In 2004, when Marcus was just 10 years old, Todd lost his 18-year battle with cancer at the age of 33. Understandably, this was a life-changing moment for Smart. The man who had taught him so many things about life, had emboldened him by simply getting up every morning and being his best friend, was gone. Marcus was too young to understand any of it.
Todd's passing nearly tore the family apart. Marcus became filled with depression derived anger, washing away his childlike innocence with random acts of violence while his older brother Michael got in with the wrong crowd, associating himself with drug dealers and a street gang. Marcus began beating up other kids, acting maliciously and getting into trouble. He was pulled away from the general population at his school and placed in special classes once for pounding another student's head into the ground. Marcus is a natural sweetheart, someone who has always cared for others more than himself, but at times the anger became too much to handle. So much had changed so quickly in his life and he began to lose himself.
Poor decisions by Marcus and Michael nearly cost them their lives. One night Marcus was chased down by a gang member that he threw a rock at, with the chase ending with a few errant shots being fired at Marcus' back. Michael turned to drugs to cope with the pain, and a cocaine binge nearly killed him. Marcus walked into the hospital that night fully expecting to learn that another one of his brothers had passed away. Miraculously, Micheal's life was saved that night, and despite the tragedy of the situation, it may have brought about the most important advice anyone ever gave to Marcus.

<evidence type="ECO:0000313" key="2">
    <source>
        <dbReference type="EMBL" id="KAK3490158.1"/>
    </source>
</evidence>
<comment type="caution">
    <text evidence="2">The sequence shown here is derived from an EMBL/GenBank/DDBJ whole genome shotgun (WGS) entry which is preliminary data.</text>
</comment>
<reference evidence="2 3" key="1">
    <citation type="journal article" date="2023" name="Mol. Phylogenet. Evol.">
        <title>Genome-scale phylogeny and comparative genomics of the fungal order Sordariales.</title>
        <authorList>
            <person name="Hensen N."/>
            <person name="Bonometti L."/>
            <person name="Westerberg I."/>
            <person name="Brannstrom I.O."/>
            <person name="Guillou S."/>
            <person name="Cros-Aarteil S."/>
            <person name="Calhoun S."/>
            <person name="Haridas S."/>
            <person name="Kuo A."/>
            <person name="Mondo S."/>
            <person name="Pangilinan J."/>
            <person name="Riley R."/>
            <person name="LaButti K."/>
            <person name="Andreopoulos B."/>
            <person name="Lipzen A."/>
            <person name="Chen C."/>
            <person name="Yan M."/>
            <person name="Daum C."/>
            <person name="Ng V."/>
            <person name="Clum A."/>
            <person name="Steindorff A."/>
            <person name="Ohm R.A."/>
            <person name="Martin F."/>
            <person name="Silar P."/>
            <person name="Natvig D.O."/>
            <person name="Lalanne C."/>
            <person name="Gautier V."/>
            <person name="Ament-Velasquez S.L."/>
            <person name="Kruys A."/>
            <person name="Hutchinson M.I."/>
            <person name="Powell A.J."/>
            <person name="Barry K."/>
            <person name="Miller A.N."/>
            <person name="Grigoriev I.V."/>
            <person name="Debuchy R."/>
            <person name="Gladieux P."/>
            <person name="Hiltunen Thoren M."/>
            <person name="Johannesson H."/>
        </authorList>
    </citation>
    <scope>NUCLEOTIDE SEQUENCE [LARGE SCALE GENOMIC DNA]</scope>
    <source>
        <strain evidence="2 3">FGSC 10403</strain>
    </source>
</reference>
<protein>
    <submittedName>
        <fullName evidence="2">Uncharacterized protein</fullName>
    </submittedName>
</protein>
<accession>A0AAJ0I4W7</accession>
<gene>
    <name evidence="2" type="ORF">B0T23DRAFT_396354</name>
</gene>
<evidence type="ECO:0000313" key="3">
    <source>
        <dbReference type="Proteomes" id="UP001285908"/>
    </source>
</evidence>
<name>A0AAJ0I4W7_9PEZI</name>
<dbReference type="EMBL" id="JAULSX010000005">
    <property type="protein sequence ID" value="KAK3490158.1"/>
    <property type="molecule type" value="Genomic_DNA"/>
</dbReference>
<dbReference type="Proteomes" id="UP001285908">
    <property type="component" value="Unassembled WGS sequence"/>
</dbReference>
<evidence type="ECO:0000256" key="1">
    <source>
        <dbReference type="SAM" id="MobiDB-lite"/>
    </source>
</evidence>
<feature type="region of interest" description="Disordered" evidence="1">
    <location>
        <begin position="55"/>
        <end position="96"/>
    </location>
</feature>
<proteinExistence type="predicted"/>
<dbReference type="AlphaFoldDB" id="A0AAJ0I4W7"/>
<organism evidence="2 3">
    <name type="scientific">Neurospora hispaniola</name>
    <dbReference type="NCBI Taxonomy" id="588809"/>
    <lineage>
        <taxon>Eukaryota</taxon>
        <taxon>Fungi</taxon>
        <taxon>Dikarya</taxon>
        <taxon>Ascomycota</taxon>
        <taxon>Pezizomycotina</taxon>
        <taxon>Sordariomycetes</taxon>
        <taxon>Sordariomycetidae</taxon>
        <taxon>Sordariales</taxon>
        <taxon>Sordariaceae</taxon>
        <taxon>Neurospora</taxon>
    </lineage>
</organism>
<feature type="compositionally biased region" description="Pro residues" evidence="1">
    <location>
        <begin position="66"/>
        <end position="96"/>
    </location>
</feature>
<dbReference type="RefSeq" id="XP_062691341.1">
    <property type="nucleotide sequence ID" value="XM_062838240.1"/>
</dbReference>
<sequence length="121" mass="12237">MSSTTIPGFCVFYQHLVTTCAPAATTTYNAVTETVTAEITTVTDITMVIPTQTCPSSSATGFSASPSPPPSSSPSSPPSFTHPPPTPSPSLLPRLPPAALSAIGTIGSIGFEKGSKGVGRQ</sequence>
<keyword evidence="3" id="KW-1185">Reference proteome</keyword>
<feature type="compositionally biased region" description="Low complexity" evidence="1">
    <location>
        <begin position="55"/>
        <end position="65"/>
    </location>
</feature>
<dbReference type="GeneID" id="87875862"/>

"You go down a different path," Michael told Marcus. "People want to call you a punk or different? You be different. I promise you, six years later when you look back, see who is different and who made a difference."
It's incredible how prophetic that message sounds in retrospect. Countless times over the past year I've heard Smart referenced as "different" than your typical college athlete. Whether it was his unusually selfless style on the court as a top recruit or his decision to put off a likely top-3 selection in the NBA Draft to return to school, the consensus on Smart is that he's an incredibly unique person.
And how couldn't he be, given what he's gone through?
After a few more incidents involving fighting and acting out, Marcus' life would change once again, but this time for the better. Smart was placed in anger management classes, which had a therapeutic effect on the way he dealt with Todd's death and helped him realize it was time to start living in honor of his brother instead of living in turmoil about his passing. Following a heartfelt conversation with his mom, the Smart family moved out of the dangerous projects and into the suburbs, setting into motion a change of scenery that benefited Marcus immensely.